Burning Blight

So I see that Ang Lee has made a movie out of Yann Martell’s brilliant fantasy The Life of Pi.

This seems a bit ambitious to me, but then, Ang Lee is a genius, so perhaps he can handle it. Yet when I read the book about a boy who survives 227 days in a lifeboat with a Bengal tiger, I heard much discussion about what, if anything, the tiger symbolized. Was it a metaphor for death? A figment of the boy’s fevered imagination? Or some divine manifestation of the power and majesty of God?

I wanted to believe the tiger was real. You know, like Calvin’s Hobbes but with claws and teeth.

Friends told me I was hopelessly naive. No doubt they were right. Yet now I’m curious to see how my reading of the novel compares with Lee’s visualization.

In fiction, as in life, point of view can clarify or obscure. When you’re high up, looking down, the patterns of human behavior are easier to observe, but only when you’re down on the ground, in the boat with the tiger, can you get a feel for the hunger, the anger, the despair in people’s eyes.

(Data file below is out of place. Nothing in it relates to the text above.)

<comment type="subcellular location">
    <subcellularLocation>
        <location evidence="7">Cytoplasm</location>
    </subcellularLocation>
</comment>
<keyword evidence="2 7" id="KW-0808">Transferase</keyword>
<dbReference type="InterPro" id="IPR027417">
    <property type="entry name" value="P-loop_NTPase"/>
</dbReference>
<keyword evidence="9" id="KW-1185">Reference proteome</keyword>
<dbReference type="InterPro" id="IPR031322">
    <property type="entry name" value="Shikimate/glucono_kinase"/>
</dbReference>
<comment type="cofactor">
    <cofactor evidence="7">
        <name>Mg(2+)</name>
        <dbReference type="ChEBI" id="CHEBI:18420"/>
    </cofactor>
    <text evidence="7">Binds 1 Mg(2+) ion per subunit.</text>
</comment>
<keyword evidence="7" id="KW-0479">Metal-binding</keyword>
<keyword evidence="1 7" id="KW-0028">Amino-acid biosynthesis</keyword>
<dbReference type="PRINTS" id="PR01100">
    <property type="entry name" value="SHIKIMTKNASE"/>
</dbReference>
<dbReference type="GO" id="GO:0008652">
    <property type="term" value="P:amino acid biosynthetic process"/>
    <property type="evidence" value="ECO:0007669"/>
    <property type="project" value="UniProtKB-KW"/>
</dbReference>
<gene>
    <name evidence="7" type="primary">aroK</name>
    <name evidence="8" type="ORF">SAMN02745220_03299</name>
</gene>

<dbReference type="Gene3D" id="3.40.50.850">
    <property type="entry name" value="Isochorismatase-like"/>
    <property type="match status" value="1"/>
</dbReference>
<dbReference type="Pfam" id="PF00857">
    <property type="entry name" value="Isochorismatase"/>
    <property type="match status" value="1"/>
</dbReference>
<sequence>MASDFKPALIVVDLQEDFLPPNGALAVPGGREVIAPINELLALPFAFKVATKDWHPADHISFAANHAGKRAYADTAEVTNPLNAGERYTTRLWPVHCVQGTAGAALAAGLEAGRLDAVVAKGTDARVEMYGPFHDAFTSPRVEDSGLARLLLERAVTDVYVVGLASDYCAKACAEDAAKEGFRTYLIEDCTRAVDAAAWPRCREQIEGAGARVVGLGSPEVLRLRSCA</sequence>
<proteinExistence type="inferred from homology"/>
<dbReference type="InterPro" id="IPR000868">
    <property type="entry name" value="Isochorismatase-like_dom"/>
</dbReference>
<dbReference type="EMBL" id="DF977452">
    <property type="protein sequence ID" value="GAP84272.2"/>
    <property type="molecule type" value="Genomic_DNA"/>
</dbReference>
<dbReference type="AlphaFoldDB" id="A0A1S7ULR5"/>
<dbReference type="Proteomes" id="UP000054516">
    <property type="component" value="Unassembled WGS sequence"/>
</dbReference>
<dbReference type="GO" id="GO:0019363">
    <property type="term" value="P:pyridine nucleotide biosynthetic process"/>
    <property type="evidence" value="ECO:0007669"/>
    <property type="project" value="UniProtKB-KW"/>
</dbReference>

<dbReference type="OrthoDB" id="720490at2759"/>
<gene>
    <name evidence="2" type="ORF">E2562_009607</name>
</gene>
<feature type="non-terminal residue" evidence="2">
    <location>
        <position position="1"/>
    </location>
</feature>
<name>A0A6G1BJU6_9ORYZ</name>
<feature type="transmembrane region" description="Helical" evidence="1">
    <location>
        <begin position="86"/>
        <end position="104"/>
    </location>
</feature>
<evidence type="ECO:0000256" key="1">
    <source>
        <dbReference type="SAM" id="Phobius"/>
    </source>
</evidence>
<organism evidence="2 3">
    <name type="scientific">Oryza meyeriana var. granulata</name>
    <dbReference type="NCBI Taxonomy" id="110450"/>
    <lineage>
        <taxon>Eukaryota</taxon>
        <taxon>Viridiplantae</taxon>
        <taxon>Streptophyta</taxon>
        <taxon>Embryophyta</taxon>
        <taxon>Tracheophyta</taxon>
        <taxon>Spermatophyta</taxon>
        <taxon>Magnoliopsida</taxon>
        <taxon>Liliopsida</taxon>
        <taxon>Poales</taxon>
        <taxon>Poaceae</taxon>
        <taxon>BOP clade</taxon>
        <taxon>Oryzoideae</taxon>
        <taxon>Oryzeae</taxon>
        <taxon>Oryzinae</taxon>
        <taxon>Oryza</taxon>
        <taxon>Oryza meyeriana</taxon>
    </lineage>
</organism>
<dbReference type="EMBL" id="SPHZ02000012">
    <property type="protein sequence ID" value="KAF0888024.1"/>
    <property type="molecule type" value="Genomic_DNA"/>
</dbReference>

For most of us, our point of view limits our ability to understand one another, and, as history and the daily news remind us, the inability to empathize can be fatal. When point of view provokes point of gun, everyone loses.

This is what the tiger means to me.

The tiger is the cornered beast, the itchy trigger finger that lurks deep in the psyche of every soul. And we are all in this boat together.

Unless we tame our tigers, the outlook is bleak. As the fires of bigotry and religious fervor rage hotter across the world, we would do well to remember that absolutes rarely are. Everything depends on perspective. Now more than ever, as the world tilts toward chaos, it’s imperative that cooler heads prevail.

It’s harder to make peace than to provoke war. But to stir up hatred for political gain is the lowest form of evil – the methodology of fascists.

So let’s all take a deep breath and look this tiger in the eyes and try not to make any sudden moves. We could still make it to the shore if we don’t panic.

But never forget, tigers can swim.